Negotiations are set to begin in Geneva on Tuesday over Iran's growing nuclear capabilities. These talks will be the first such discussions for Iran's new president, Hassan Rouhani, a more moderate leader who was elected this past June. While Western leadership continues to be wary of Iran's growing nuclear program, the Middle eastern country is also seeking to lessen the strict economic sanctions imposed on it. The last nuclear agreement between Iran and the West was reached in 2003, when Rouhani was the country's lead nuclear negotiator.
Iran's nuclear program has grown exponentially in the last decade. According to The New York Times:
In 2003, when Iran struck its only nuclear deal with the West, it had a relative handful of somewhat unsophisticated centrifuges. Today, Iran has at least 19,000, and 1,000 of those are of a highly advanced design and have been installed but are not yet being used to enrich uranium.
The levels of uranium enrichment could be a contentious point in the talks. Iran is expected to propose a 20 percent enrichment moratorium, which—still being weapons grade—other parties might view as too high. (Those parties being the five members of the Security Council, the United States, Russia, China, France, and Great Britain, as well as Germany.) While officials said that Iran has a right to a civilian nuclear energy program, it did not specify a stance on whether the country could enrich uranium itself or be restricted to acquiring it from other nations.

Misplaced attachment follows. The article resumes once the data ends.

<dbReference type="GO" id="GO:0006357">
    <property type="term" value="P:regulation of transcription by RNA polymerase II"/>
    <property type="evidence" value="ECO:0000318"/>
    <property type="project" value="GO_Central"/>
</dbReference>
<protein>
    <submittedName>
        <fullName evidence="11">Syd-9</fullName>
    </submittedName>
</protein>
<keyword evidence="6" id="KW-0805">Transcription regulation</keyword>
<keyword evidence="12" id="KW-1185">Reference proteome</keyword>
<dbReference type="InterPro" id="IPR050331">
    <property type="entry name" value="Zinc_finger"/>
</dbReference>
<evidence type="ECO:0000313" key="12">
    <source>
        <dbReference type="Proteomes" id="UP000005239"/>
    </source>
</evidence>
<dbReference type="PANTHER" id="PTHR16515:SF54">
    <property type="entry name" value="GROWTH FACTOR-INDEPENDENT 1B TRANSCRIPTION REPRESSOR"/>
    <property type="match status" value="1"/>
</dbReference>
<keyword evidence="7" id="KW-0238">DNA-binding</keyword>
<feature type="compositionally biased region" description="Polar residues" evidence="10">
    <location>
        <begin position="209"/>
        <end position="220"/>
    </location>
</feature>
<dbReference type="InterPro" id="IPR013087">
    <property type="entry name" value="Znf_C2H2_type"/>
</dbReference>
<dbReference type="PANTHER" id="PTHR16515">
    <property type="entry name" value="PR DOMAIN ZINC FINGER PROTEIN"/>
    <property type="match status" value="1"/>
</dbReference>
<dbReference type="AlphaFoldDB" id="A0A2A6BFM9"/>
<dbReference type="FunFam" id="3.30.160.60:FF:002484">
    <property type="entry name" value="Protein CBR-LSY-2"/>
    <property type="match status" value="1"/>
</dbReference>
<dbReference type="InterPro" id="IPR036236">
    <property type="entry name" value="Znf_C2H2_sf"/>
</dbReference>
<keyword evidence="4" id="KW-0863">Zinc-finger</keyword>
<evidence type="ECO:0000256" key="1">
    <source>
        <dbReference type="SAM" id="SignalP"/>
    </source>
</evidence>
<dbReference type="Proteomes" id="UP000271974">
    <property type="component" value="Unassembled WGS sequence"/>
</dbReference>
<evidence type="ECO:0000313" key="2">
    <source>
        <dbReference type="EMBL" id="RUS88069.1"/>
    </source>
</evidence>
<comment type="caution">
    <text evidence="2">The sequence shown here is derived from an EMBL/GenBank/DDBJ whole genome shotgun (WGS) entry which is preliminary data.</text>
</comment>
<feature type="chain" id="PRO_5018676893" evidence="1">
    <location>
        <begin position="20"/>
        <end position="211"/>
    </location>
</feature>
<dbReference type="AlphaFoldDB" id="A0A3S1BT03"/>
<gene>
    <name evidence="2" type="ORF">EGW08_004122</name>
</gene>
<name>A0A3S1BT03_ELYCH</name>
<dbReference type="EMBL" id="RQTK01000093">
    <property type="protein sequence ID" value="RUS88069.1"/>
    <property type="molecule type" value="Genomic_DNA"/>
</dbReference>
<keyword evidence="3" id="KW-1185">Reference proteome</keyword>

An official told the Times that any easing of sanction would be "proportional to what Iran puts on the table." The U.S. will also almost certainly push for more comprehensive inspection mechanisms. Iran currently only allows inspectors to view its 17 declared nuclear sites.
Presidents Rouhani and Obama spoke over the phone last month—the first time such a conversation has happened since 1979.
This article is from the archive of our partner The Wire.